Wondering How Much Water to Drink? 3 Main Dehydration Symptoms

Water, water everywhere! Drinking enough water is integral to any of the TBR programs and in reality, it should be a part of your everyday life too. Sadly, most of us fail to drink anywhere near enough water to keep our bodies functioning well. So are you wondering how much water to drink? Here are 3 main dehydration symptoms to keep a lookout for.

1. Increased thirst and dry mouth

Let’s start with the most obvious one. It goes without saying that if you feel thirsty then you need to drink water. But how much water should you be drinking? Well, that can vary according to several factors such as:

  • You own body
  • The external environment (particularly if it is very hot)
  • The amount of exercise you undertake
  • What your diet is like

All of these can impact your body’s need for water. Experts suggest however that anywhere from 1 – 3 litres per day is most optimum.

2. You feel tired and lethargic

When you’re dehydrated your blood volume lowers, meaning your organs aren’t getting as much blood as they should be. This in turn means your heart has to work harder, leading you to feel tired, lethargic, or even sleepy. Making sure you keep hydrated and drink water can often be the simple pick-me-up that is needed. Read this article on 14 Surprising Things That Are Making You Tired.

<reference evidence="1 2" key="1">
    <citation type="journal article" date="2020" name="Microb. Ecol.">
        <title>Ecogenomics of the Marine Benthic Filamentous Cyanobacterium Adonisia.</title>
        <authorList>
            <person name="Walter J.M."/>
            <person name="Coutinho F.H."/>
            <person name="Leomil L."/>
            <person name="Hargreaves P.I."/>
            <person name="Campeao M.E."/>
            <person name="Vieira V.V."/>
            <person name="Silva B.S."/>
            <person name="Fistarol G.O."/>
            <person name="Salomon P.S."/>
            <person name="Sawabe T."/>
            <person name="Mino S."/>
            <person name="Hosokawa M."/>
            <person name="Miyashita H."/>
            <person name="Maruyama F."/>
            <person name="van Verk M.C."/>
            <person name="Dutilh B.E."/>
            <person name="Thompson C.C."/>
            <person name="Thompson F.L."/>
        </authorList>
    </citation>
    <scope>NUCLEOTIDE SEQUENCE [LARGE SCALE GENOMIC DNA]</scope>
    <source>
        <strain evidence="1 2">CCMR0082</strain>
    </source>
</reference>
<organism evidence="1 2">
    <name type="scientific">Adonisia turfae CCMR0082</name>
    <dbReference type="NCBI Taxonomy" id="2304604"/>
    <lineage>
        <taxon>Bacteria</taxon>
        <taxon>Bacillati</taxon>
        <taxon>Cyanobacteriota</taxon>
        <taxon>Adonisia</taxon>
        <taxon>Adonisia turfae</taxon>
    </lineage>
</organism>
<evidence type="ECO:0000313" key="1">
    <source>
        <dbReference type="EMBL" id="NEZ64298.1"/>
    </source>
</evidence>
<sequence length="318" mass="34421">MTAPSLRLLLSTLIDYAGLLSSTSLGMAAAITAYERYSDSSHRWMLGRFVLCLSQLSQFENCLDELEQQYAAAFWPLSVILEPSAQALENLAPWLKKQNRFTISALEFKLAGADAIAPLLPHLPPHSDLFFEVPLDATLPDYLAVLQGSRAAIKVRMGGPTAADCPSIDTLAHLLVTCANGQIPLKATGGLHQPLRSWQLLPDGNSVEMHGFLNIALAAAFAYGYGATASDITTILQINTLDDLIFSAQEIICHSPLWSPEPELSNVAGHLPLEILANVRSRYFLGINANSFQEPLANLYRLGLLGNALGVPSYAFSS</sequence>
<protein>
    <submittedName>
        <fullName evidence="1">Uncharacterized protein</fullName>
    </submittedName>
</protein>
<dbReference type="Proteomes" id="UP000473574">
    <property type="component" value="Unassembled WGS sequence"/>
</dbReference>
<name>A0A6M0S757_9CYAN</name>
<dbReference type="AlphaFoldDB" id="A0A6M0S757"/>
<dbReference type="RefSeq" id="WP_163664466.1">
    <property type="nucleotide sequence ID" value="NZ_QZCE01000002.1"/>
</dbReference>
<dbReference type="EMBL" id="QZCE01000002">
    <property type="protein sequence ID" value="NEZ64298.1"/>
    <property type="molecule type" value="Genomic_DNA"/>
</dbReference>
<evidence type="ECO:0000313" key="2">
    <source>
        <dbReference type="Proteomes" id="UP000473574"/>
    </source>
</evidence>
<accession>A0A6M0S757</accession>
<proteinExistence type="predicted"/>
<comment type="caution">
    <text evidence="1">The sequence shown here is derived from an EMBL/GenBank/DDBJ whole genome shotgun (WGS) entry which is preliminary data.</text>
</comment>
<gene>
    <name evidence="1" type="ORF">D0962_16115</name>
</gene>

3. Your urine is more yellow

If you’re not drinking enough water, then you definitely won’t be going to the toilet as much as you probably should be. When you do go, you’ll notice that your urine is more yellow. This is a key dehydration symptom; the darker your urine, the more dehydrated you are. Understand more about why your urine is dark by reading this Healthline article.

So now you know the key dehydration symptoms and also how much water to drink, why not read about the Top 3 Benefits of Drinking Water in our blog.

When you are losing weight, drinking enough water becomes even more important. Find out why exactly by speaking with one of our Personal Health Educators today.